Tuesday, 17 December 2013

The Digital Reader

The Digital Reader

The Morning Coffee – 18 December 2013

Posted: 17 Dec 2013 09:42 PM PST

Top stories this morning include a fascinating brain teaser from xkcd (link), a rant about the monetarily-inspired addition to Dragon Tattoo trilogy (link), a look at how website traffic is shifting from search to social networks (link), and more.

  • clark[1]At what point in human history were there too many books to be able to read them all in one lifetime? (xkcd What If)
  • The Girl With The Bank Account Tattoo (Mike Cane's xBlog)
  • In Japan, public libraries embrace digital tech with NFCs (Springwise)
  • Launching open value-added bundles in Italy (pbook+ebook) (FutureBook)
  • New Readability: Focus, Do Less, Enjoy More (Readability Blog)
  • Search Traffic Drops, Social Traffic Doubles (TNW)
  • Shit Book Snobs Say: Translations (BOOK RIOT)
  • Shut up and start blogging, Clark Kent (JIMROMENESKO.COM)
  • The Terrifying Permanence of the Internet (Medium)

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Apple Adds Gifting options to iBookstore

Posted: 17 Dec 2013 03:08 PM PST

Just apple-ibooks2-537x307[1]in time for the last of your Christmas shopping, Apple has added a new gifting option in the iBookstore. Now a realtive or friend will no longer have to give an iTunes gift card to a book lover; they can give a specific title.

Customers can now elect to “Gift this Book” rather than buying it directly. The process works the same as in iTunes, which has had this feature for some years now. It’s even been available for iOS apps since 2010, but it wasn’t until today that Apple’s ebookstore joined the fun.


Gifting in the iBookstore works the same as in iTunes. Just choose the tile you would like to give, the gifting option from the dropdown menu (on OSX) or the Share button (on iOS), and then simply add the recipient's email, the sender's name, an optional  brief message, and the date that the gift should arrive.

Like all of Apple's other content stores, you can only gift an ebook to someone in the same country as you—there's currently no support for gifting internationally. This is going to be a downer for those of us who, thanks to this new invention called the Interwebs, have friends in other countries.


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Microcenter Reaches New Low with $40 Android Tablet

Posted: 17 Dec 2013 02:03 PM PST

When moxx2l5WTJFTuKVbvwT6OaQ[1]Datawind announced the US release of the Ubislate 7Ci Android tablet yesterday I knew it wouldn’t be long before a competitor released an even cheaper tablet. And now Microcenter has.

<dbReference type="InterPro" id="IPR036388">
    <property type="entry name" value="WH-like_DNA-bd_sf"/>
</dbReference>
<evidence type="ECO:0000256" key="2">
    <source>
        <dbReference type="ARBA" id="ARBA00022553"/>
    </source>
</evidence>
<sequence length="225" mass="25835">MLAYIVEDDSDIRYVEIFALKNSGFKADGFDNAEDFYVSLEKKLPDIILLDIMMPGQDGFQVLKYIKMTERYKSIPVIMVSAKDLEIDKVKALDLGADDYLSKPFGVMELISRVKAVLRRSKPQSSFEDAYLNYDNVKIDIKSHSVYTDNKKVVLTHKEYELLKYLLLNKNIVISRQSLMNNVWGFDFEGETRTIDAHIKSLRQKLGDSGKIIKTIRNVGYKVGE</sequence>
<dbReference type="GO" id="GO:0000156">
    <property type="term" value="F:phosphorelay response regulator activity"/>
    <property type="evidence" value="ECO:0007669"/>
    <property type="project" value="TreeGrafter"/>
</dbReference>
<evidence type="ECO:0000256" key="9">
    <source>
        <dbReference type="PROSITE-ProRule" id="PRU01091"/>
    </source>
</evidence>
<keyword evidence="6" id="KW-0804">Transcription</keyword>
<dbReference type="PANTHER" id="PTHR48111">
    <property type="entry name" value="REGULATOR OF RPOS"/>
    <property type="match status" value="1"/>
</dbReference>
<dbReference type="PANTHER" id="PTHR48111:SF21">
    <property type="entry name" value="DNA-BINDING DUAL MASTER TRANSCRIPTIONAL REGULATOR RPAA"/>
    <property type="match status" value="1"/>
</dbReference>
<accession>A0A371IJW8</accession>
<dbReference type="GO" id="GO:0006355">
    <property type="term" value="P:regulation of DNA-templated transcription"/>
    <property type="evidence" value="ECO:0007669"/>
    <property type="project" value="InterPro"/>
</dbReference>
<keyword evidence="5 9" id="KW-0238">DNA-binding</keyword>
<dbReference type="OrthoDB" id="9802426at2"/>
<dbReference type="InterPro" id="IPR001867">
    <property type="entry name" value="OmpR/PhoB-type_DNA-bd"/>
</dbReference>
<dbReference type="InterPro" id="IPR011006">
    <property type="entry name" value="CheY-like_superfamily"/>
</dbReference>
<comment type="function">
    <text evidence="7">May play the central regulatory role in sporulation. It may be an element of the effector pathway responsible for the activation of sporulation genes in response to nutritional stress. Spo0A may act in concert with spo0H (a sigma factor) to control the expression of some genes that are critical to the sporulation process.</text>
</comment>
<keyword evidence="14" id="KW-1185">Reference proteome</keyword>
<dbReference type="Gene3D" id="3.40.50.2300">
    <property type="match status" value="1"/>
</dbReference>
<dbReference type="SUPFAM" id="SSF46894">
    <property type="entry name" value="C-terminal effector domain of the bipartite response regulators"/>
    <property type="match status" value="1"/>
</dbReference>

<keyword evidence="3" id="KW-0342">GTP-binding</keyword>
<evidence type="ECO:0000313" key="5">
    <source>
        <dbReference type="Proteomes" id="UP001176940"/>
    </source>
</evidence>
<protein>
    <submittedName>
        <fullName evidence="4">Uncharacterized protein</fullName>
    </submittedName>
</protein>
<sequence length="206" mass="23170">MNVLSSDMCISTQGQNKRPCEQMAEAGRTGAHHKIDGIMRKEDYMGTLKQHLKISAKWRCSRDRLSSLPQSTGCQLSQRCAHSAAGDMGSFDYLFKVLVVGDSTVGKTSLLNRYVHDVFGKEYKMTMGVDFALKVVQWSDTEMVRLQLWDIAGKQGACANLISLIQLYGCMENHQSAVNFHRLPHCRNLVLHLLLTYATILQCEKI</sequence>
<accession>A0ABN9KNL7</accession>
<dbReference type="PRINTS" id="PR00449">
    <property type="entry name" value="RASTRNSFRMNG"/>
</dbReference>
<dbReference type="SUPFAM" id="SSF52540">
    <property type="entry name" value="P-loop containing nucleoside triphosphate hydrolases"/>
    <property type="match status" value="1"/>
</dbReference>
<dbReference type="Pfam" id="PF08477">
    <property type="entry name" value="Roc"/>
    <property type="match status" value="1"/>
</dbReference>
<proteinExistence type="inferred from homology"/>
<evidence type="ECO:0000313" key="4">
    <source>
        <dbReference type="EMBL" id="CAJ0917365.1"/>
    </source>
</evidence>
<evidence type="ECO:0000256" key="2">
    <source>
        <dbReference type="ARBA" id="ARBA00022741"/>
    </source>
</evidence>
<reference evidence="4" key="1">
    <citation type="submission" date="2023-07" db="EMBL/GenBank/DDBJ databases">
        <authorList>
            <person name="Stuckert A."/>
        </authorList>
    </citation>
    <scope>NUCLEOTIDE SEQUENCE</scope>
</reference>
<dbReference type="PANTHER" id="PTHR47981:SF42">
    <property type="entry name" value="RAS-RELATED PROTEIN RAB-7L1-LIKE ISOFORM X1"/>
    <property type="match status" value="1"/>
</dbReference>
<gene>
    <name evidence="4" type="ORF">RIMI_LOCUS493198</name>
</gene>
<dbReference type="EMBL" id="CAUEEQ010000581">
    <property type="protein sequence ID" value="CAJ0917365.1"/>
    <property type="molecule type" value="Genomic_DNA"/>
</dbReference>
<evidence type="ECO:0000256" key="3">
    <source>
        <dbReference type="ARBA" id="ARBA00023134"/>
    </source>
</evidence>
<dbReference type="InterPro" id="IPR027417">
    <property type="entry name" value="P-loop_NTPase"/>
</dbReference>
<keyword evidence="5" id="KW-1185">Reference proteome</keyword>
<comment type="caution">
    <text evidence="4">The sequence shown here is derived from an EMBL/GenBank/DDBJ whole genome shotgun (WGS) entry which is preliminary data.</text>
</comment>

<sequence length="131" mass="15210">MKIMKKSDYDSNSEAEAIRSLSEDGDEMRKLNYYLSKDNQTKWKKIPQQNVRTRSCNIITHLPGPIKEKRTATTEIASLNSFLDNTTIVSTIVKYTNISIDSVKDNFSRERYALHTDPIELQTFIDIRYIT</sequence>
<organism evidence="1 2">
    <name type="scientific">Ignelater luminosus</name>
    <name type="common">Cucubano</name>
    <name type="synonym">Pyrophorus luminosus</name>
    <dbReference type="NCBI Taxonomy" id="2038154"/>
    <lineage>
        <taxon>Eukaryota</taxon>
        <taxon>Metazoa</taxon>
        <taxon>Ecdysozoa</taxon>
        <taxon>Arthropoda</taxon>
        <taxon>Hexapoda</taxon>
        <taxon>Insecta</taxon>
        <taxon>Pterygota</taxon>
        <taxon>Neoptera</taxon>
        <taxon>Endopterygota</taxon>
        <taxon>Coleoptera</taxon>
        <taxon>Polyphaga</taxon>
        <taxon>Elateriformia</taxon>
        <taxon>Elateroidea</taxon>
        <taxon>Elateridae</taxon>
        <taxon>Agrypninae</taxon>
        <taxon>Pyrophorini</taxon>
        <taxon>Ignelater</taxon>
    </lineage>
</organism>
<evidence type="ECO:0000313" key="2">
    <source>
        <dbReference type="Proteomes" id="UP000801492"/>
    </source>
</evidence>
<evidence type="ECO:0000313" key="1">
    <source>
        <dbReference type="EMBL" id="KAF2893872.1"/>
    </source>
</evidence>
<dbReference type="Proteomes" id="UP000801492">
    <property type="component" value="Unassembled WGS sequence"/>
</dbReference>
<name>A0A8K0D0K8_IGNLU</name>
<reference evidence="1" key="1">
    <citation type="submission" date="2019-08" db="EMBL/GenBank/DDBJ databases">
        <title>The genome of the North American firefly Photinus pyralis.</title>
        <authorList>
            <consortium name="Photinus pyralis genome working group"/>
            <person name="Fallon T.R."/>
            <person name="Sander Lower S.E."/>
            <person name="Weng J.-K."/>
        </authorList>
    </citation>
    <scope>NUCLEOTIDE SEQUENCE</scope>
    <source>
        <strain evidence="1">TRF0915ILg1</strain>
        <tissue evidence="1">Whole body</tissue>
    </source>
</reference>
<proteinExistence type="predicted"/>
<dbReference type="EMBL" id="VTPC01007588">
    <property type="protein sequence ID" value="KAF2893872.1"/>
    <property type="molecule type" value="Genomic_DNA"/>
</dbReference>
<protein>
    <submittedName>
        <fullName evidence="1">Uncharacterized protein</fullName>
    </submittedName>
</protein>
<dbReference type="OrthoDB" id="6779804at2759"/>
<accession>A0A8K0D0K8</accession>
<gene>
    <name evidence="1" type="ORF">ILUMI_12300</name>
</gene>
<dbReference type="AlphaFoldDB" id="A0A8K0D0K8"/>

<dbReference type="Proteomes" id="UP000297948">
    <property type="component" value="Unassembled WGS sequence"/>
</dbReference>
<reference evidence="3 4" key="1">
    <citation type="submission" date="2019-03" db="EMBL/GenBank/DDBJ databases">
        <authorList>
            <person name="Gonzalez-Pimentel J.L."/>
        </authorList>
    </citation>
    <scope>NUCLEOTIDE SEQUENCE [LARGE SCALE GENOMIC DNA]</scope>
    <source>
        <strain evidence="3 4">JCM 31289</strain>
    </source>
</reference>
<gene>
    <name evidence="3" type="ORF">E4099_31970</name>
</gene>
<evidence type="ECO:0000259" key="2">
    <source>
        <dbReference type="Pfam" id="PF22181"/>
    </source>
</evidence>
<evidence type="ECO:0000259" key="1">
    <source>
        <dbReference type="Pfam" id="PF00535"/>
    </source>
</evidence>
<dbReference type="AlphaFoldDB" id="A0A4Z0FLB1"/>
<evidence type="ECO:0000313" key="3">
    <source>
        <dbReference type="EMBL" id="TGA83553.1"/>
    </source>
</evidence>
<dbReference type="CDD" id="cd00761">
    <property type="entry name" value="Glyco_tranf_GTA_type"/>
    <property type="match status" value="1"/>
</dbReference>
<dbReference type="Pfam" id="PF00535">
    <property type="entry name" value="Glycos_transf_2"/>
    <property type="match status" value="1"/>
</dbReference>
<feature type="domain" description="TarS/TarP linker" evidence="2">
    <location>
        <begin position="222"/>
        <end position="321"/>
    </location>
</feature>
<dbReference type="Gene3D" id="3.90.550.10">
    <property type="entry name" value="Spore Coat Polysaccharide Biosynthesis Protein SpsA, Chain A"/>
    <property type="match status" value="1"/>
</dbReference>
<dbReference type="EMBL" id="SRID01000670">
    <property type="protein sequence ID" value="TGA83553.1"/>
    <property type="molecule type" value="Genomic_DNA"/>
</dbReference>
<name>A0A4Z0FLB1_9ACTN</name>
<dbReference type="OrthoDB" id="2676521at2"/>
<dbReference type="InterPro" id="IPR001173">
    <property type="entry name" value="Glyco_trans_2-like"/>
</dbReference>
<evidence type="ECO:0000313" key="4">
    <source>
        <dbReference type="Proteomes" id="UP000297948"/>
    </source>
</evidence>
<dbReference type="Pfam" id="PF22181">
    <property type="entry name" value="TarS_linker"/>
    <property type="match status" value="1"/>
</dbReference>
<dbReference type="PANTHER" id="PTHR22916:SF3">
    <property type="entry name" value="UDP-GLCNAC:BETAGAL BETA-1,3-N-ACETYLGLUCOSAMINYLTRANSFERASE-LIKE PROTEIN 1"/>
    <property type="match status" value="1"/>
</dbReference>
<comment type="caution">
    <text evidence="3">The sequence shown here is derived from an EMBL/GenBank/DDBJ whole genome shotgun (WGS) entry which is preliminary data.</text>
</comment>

The Azpen A700 is the most basic of 7″ Android tablets. With a single core CPU, VGA camera, and 4GB of Flash storage, this tablet is a steal at $40. (No, seriously, I would deeply appreciate it if someone would steal the one I have.)

The A700 originally shipped about a month ago. It runs Android 4.2 on a 1.2 GHz CPU with 512MB RAM, Wifi, and a microSD card slot. It also has a speaker, microphone, and a g-sensor. Weight is estimated at .77 lbs, and battery life is specced at 4 hours.

There’s really not much to read in the Microcenter listing, but early user reports confirm that this tablet has Google Play as well as the rest of the standard Google apps. My source also noted that this is a rather ugly and bulky tablet which seems to be convinced that it is a smartphone.  That same early user says that the 7″ screen isn’t too awful given the price and resolution (800 x 480).

The A700 is only available in Microcenter stores, and that’s going to make it rather hard to acquire. But if you do get one you might want to install a replacement firmware. This tablet is the subject of a thread at XDA Forums where it has already been rooted.


So should you get this tablet?

I wouldn’t recommend it, but if you have to get a tablet in this price range then the A700 is definitely a better value than the Ubislate 7Ci. The A700 is sold by a retailer that has a not unreasonable return policy, and it has Google Play. That counts for a lot, trust me, because it makes the tablet more useful and because says that the A700 met a certain minimum standard in order to get Google Play certification. The Ubislate 7Ci did not, so I would be willing to bet it is inferior.

And if you don’t live within a reasonable driving distance of a Microcenter store, you might also want to look at the $50 tablet that Chris meadows found at Office Depot and wrote about on Teleread.



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Readmill Expands Partner Network with 4 Indie Reading Apps

Posted: 17 Dec 2013 11:16 AM PST

Amazon’s next ebook acquisition isreadmill[1] back in the press again today with the news that they’ve formed partnerships with 4 new reading apps.

Readers who are using Marvin (for the iPad and iPhone), Bookinist (OSX), Librarus (web browsers), and The Floating Book (iPad) can now transfer their ebooks to and from their Readmill account. (Marvin actually added this feature close to 2 weeks ago, but it only crossed my desk last night.)